PrincipaI Investigator and Program Director
Gregory Hicks, PT, PhD, FAPTA
Professor Hicks is a clinician-scientist and a full professor in the University of Delaware Department of Physical Therapy, which ranks #1 nationally. Recently, he completed a successful five-year term as Department Chair, during which time the DPT program thrived, expanded and became more diverse. Dr. Hicks’ laboratory has had significant funding from the National Institutes of Health since 2008, including major funding for projects focused on the development and testing of interventions to improve physical function for older adults with chronic low back pain. His publication record and ongoing research demonstrates a deep understanding of the relationships between spinal disorders and functional performance in the older population, as well as his ability to conduct studies of adults with painful conditions. In addition to this primary line of work, he has been intimately involved as a collaborator in NIH-funded studies focused on understanding physical function drivers among typically aging adults and older adults post hip fracture. Professor Hicks received two B.A. degrees and a MPT degree from the University of Delaware, a Ph.D. from the University of Pittsburgh and was a postdoctoral fellow at the National Institute on Aging.
My tenure as a clinician-scientist at the University of Delaware and my scientific collaborations with investigators at leading institutions nationally have given me a unique perspective and vision for the future of clinical and translational research across our partner institutions. I have a distinct vision focused on reducing variability in research-related processes across our partner institutions so as to efficiently create large-scale improvements in our clinical and translational research capacities; this will ultimately lead to an improvement in the health outcomes for all Delawareans. To achieve and sustain this vision, we need to establish a layered infrastructure, which includes human resources, policies, procedures and a sustainable fiscal model for this infrastructure. In the coming years, I would like to see our team focused on (1) developing much-needed research resources to support clinical and translational research growth (i.e. centers focused on recruitment, project management and data coordination); (2) developing partnership networks with established CTSAs and CTRs to advance our mission of improving health in Delaware; (3) enhancing our focus on healthcare disparities (via increased community engagement efforts and strategic efforts to diversify the research workforce); and (4) developing a stewardship model focused on sustenance and continual growth of the infrastructure and foundation that has been laid by NIH resources.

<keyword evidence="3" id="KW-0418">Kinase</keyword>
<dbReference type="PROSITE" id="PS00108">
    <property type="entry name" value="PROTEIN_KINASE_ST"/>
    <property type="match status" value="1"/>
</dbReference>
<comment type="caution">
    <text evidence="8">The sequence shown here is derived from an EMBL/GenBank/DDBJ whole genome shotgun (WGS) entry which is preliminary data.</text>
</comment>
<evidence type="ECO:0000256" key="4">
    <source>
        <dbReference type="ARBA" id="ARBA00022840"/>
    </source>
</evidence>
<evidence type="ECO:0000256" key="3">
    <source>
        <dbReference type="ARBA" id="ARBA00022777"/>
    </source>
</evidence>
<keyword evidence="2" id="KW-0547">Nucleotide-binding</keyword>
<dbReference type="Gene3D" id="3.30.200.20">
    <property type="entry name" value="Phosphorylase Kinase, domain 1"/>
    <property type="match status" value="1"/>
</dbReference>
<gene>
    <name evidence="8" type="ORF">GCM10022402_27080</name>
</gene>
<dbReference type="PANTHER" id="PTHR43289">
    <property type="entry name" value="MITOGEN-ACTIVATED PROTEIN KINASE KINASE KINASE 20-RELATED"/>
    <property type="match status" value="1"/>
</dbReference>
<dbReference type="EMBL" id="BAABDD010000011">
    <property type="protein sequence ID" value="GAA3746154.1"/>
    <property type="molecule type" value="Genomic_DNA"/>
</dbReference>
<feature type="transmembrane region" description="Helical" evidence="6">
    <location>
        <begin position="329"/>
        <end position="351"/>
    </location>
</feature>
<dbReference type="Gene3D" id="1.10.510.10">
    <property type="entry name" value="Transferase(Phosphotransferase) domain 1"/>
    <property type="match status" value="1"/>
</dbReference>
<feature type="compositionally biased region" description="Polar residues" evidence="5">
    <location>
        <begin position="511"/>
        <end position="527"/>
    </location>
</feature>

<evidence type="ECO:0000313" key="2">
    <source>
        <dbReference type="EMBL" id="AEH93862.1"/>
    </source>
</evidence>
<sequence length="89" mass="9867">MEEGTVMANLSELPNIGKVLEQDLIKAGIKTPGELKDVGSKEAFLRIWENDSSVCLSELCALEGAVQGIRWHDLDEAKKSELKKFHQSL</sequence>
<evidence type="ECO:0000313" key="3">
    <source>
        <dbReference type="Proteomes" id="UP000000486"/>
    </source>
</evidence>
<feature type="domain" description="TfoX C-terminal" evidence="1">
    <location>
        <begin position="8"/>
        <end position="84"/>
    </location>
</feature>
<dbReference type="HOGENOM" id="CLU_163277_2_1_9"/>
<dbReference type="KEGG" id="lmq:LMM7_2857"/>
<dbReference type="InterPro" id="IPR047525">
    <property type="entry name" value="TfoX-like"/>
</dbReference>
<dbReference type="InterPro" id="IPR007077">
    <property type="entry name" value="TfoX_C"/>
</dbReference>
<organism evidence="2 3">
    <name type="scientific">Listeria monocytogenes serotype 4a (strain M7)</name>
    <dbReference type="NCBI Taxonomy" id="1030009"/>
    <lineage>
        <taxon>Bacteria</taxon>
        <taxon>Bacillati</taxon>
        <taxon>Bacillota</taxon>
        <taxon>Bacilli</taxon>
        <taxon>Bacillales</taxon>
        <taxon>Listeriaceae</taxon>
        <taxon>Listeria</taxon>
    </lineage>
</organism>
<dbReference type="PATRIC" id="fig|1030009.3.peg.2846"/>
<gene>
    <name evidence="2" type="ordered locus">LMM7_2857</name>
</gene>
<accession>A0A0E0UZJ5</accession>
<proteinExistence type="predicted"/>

David Edwards, PhD
Dr. Edwards is a Professor of Kinesiology and Applied Physiology, and Biological Sciences, and previously served as Associate Dean of Research for the College of Health Sciences. His research focuses on vascular physiology, both understanding mechanisms of vascular dysfunction and studying interventions that may improve vascular function and involves numerous collaborations. His work is currently primarily focused in two areas, vascular and hemodynamic consequences of dietary sodium consumption and the study of mechanisms and potential interventions for vascular dysfunction and abnormal hemodynamics in patients with chronic kidney disease. His work has been funded by the NIH and the American Heart Association (AHA). He has served on several NIH and AHA study sections most recently serving on the NHLBI Mentored Transition to Independence Review Committee. He serves as. Senior Editor for Experimental Physiology and on the Editorial Board for the Journal of Applied Physiology. Dr. Edwards is a former Delaware INBRE pilot project investigator who successfully transitioned to independence. Currently, he serves on the DE-INBRE Research Committee and previously served as the DE-INBRE Cardiovascular Research Theme Leader. He leads the Phase II COBRE in Cardiovascular Health at the University of Delaware that was recently renewed by NIGMS.